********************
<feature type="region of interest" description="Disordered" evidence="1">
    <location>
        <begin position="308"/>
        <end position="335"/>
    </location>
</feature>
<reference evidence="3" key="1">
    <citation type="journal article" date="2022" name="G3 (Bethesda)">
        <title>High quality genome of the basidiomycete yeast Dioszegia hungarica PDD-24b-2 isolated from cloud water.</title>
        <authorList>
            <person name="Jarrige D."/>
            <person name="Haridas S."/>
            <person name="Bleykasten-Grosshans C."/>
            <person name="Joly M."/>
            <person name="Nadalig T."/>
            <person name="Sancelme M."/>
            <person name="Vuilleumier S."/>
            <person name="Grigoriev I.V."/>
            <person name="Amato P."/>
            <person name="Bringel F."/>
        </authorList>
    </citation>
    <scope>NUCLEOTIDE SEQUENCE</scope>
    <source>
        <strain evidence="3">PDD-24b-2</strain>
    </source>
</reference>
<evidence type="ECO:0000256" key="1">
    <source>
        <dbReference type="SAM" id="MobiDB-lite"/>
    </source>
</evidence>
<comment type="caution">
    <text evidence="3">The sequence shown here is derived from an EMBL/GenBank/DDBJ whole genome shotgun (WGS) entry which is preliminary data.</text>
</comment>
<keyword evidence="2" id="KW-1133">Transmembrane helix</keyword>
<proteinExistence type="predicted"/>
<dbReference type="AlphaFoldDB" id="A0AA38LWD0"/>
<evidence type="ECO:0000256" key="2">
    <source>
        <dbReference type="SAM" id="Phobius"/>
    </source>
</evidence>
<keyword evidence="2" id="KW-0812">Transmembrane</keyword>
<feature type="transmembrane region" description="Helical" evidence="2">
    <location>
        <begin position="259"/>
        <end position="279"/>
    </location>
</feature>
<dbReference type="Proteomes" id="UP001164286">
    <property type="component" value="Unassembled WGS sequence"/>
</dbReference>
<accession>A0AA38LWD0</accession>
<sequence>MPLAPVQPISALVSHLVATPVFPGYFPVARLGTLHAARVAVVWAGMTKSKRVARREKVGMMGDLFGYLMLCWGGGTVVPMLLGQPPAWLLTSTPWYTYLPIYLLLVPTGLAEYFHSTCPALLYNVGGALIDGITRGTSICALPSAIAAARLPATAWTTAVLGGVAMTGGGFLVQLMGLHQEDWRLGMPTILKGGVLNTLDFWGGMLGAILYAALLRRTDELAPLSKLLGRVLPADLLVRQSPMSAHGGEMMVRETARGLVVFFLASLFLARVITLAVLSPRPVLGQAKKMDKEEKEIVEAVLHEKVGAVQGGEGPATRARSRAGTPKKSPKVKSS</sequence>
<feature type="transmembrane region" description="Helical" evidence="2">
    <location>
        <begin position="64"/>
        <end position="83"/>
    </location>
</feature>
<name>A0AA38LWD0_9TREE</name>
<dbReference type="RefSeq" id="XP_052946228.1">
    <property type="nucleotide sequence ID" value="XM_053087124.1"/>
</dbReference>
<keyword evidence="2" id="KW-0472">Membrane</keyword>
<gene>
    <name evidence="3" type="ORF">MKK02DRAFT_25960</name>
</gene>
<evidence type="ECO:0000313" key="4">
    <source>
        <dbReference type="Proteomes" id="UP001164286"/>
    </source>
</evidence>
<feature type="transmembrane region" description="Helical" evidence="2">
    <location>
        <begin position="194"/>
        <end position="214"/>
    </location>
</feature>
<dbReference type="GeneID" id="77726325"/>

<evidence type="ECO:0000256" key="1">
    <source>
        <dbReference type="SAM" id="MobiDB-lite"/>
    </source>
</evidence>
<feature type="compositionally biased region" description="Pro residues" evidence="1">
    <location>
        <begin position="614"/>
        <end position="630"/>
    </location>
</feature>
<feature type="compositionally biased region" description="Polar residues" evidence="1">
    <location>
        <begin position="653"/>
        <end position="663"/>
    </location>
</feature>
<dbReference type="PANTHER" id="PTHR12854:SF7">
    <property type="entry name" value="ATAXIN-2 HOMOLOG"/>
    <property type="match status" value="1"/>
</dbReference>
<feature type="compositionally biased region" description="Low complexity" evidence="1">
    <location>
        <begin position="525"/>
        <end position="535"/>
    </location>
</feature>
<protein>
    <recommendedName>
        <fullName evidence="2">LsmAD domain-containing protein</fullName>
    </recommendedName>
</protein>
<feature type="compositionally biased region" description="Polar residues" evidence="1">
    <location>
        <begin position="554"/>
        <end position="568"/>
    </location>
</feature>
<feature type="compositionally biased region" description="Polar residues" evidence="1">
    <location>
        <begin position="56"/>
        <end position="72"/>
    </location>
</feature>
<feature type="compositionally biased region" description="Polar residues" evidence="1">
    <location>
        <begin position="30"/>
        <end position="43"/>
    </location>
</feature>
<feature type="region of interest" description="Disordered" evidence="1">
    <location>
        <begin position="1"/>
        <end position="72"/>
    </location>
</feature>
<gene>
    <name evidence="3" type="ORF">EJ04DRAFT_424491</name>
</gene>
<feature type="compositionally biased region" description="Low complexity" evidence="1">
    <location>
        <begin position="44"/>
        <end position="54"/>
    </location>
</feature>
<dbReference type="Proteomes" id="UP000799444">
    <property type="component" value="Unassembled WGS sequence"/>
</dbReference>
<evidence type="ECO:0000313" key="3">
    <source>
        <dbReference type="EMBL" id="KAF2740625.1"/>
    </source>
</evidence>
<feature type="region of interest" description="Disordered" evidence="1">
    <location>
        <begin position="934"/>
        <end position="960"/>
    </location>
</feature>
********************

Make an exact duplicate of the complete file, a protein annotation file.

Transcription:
<feature type="region of interest" description="Disordered" evidence="1">
    <location>
        <begin position="308"/>
        <end position="335"/>
    </location>
</feature>
<reference evidence="3" key="1">
    <citation type="journal article" date="2022" name="G3 (Bethesda)">
        <title>High quality genome of the basidiomycete yeast Dioszegia hungarica PDD-24b-2 isolated from cloud water.</title>
        <authorList>
            <person name="Jarrige D."/>
            <person name="Haridas S."/>
            <person name="Bleykasten-Grosshans C."/>
            <person name="Joly M."/>
            <person name="Nadalig T."/>
            <person name="Sancelme M."/>
            <person name="Vuilleumier S."/>
            <person name="Grigoriev I.V."/>
            <person name="Amato P."/>
            <person name="Bringel F."/>
        </authorList>
    </citation>
    <scope>NUCLEOTIDE SEQUENCE</scope>
    <source>
        <strain evidence="3">PDD-24b-2</strain>
    </source>
</reference>
<evidence type="ECO:0000256" key="1">
    <source>
        <dbReference type="SAM" id="MobiDB-lite"/>
    </source>
</evidence>
<comment type="caution">
    <text evidence="3">The sequence shown here is derived from an EMBL/GenBank/DDBJ whole genome shotgun (WGS) entry which is preliminary data.</text>
</comment>
<keyword evidence="2" id="KW-1133">Transmembrane helix</keyword>
<proteinExistence type="predicted"/>
<dbReference type="AlphaFoldDB" id="A0AA38LWD0"/>
<evidence type="ECO:0000256" key="2">
    <source>
        <dbReference type="SAM" id="Phobius"/>
    </source>
</evidence>
<keyword evidence="2" id="KW-0812">Transmembrane</keyword>
<feature type="transmembrane region" description="Helical" evidence="2">
    <location>
        <begin position="259"/>
        <end position="279"/>
    </location>
</feature>
<dbReference type="Proteomes" id="UP001164286">
    <property type="component" value="Unassembled WGS sequence"/>
</dbReference>
<accession>A0AA38LWD0</accession>
<sequence>MPLAPVQPISALVSHLVATPVFPGYFPVARLGTLHAARVAVVWAGMTKSKRVARREKVGMMGDLFGYLMLCWGGGTVVPMLLGQPPAWLLTSTPWYTYLPIYLLLVPTGLAEYFHSTCPALLYNVGGALIDGITRGTSICALPSAIAAARLPATAWTTAVLGGVAMTGGGFLVQLMGLHQEDWRLGMPTILKGGVLNTLDFWGGMLGAILYAALLRRTDELAPLSKLLGRVLPADLLVRQSPMSAHGGEMMVRETARGLVVFFLASLFLARVITLAVLSPRPVLGQAKKMDKEEKEIVEAVLHEKVGAVQGGEGPATRARSRAGTPKKSPKVKSS</sequence>
<feature type="transmembrane region" description="Helical" evidence="2">
    <location>
        <begin position="64"/>
        <end position="83"/>
    </location>
</feature>
<name>A0AA38LWD0_9TREE</name>
<dbReference type="RefSeq" id="XP_052946228.1">
    <property type="nucleotide sequence ID" value="XM_053087124.1"/>
</dbReference>
<keyword evidence="2" id="KW-0472">Membrane</keyword>
<gene>
    <name evidence="3" type="ORF">MKK02DRAFT_25960</name>
</gene>
<evidence type="ECO:0000313" key="4">
    <source>
        <dbReference type="Proteomes" id="UP001164286"/>
    </source>
</evidence>
<feature type="transmembrane region" description="Helical" evidence="2">
    <location>
        <begin position="194"/>
        <end position="214"/>
    </location>
</feature>
<dbReference type="GeneID" id="77726325"/>

<evidence type="ECO:0000256" key="1">
    <source>
        <dbReference type="SAM" id="MobiDB-lite"/>
    </source>
</evidence>
<feature type="compositionally biased region" description="Pro residues" evidence="1">
    <location>
        <begin position="614"/>
        <end position="630"/>
    </location>
</feature>
<feature type="compositionally biased region" description="Polar residues" evidence="1">
    <location>
        <begin position="653"/>
        <end position="663"/>
    </location>
</feature>
<dbReference type="PANTHER" id="PTHR12854:SF7">
    <property type="entry name" value="ATAXIN-2 HOMOLOG"/>
    <property type="match status" value="1"/>
</dbReference>
<feature type="compositionally biased region" description="Low complexity" evidence="1">
    <location>
        <begin position="525"/>
        <end position="535"/>
    </location>
</feature>
<protein>
    <recommendedName>
        <fullName evidence="2">LsmAD domain-containing protein</fullName>
    </recommendedName>
</protein>
<feature type="compositionally biased region" description="Polar residues" evidence="1">
    <location>
        <begin position="554"/>
        <end position="568"/>
    </location>
</feature>
<feature type="compositionally biased region" description="Polar residues" evidence="1">
    <location>
        <begin position="56"/>
        <end position="72"/>
    </location>
</feature>
<feature type="compositionally biased region" description="Polar residues" evidence="1">
    <location>
        <begin position="30"/>
        <end position="43"/>
    </location>
</feature>
<feature type="region of interest" description="Disordered" evidence="1">
    <location>
        <begin position="1"/>
        <end position="72"/>
    </location>
</feature>
<gene>
    <name evidence="3" type="ORF">EJ04DRAFT_424491</name>
</gene>
<feature type="compositionally biased region" description="Low complexity" evidence="1">
    <location>
        <begin position="44"/>
        <end position="54"/>
    </location>
</feature>
<dbReference type="Proteomes" id="UP000799444">
    <property type="component" value="Unassembled WGS sequence"/>
</dbReference>
<evidence type="ECO:0000313" key="3">
    <source>
        <dbReference type="EMBL" id="KAF2740625.1"/>
    </source>
</evidence>
<feature type="region of interest" description="Disordered" evidence="1">
    <location>
        <begin position="934"/>
        <end position="960"/>
    </location>
</feature>